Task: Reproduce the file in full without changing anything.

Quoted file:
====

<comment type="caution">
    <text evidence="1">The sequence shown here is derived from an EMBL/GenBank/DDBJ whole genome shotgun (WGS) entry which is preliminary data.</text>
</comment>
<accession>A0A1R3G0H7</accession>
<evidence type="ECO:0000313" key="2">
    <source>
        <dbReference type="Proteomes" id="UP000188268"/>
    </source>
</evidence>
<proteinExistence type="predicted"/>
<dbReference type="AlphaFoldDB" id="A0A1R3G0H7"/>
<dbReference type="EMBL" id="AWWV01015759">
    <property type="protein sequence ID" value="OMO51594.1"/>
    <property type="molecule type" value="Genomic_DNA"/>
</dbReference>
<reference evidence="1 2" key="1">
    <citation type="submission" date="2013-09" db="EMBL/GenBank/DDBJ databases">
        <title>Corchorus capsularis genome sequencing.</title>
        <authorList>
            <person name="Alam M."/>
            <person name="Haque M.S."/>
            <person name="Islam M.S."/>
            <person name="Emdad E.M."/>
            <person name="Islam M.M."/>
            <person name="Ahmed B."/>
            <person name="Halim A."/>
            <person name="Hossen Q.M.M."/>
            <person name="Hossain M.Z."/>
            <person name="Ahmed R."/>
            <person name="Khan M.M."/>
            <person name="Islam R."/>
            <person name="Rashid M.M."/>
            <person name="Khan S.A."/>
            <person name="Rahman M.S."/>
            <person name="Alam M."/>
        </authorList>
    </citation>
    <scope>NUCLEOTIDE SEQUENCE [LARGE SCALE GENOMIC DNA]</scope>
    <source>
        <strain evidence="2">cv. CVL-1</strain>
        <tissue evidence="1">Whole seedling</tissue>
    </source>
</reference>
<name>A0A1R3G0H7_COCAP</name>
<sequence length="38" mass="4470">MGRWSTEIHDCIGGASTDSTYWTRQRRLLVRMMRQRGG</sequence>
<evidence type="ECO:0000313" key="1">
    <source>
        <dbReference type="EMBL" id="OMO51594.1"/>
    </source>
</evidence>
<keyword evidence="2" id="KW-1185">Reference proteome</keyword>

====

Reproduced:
<comment type="caution">
    <text evidence="1">The sequence shown here is derived from an EMBL/GenBank/DDBJ whole genome shotgun (WGS) entry which is preliminary data.</text>
</comment>
<accession>A0A1R3G0H7</accession>
<evidence type="ECO:0000313" key="2">
    <source>
        <dbReference type="Proteomes" id="UP000188268"/>
    </source>
</evidence>
<proteinExistence type="predicted"/>
<dbReference type="AlphaFoldDB" id="A0A1R3G0H7"/>
<dbReference type="EMBL" id="AWWV01015759">
    <property type="protein sequence ID" value="OMO51594.1"/>
    <property type="molecule type" value="Genomic_DNA"/>
</dbReference>
<reference evidence="1 2" key="1">
    <citation type="submission" date="2013-09" db="EMBL/GenBank/DDBJ databases">
        <title>Corchorus capsularis genome sequencing.</title>
        <authorList>
            <person name="Alam M."/>
            <person name="Haque M.S."/>
            <person name="Islam M.S."/>
            <person name="Emdad E.M."/>
            <person name="Islam M.M."/>
            <person name="Ahmed B."/>
            <person name="Halim A."/>
            <person name="Hossen Q.M.M."/>
            <person name="Hossain M.Z."/>
            <person name="Ahmed R."/>
            <person name="Khan M.M."/>
            <person name="Islam R."/>
            <person name="Rashid M.M."/>
            <person name="Khan S.A."/>
            <person name="Rahman M.S."/>
            <person name="Alam M."/>
        </authorList>
    </citation>
    <scope>NUCLEOTIDE SEQUENCE [LARGE SCALE GENOMIC DNA]</scope>
    <source>
        <strain evidence="2">cv. CVL-1</strain>
        <tissue evidence="1">Whole seedling</tissue>
    </source>
</reference>
<name>A0A1R3G0H7_COCAP</name>
<sequence length="38" mass="4470">MGRWSTEIHDCIGGASTDSTYWTRQRRLLVRMMRQRGG</sequence>
<evidence type="ECO:0000313" key="1">
    <source>
        <dbReference type="EMBL" id="OMO51594.1"/>
    </source>
</evidence>
<keyword evidence="2" id="KW-1185">Reference proteome</keyword>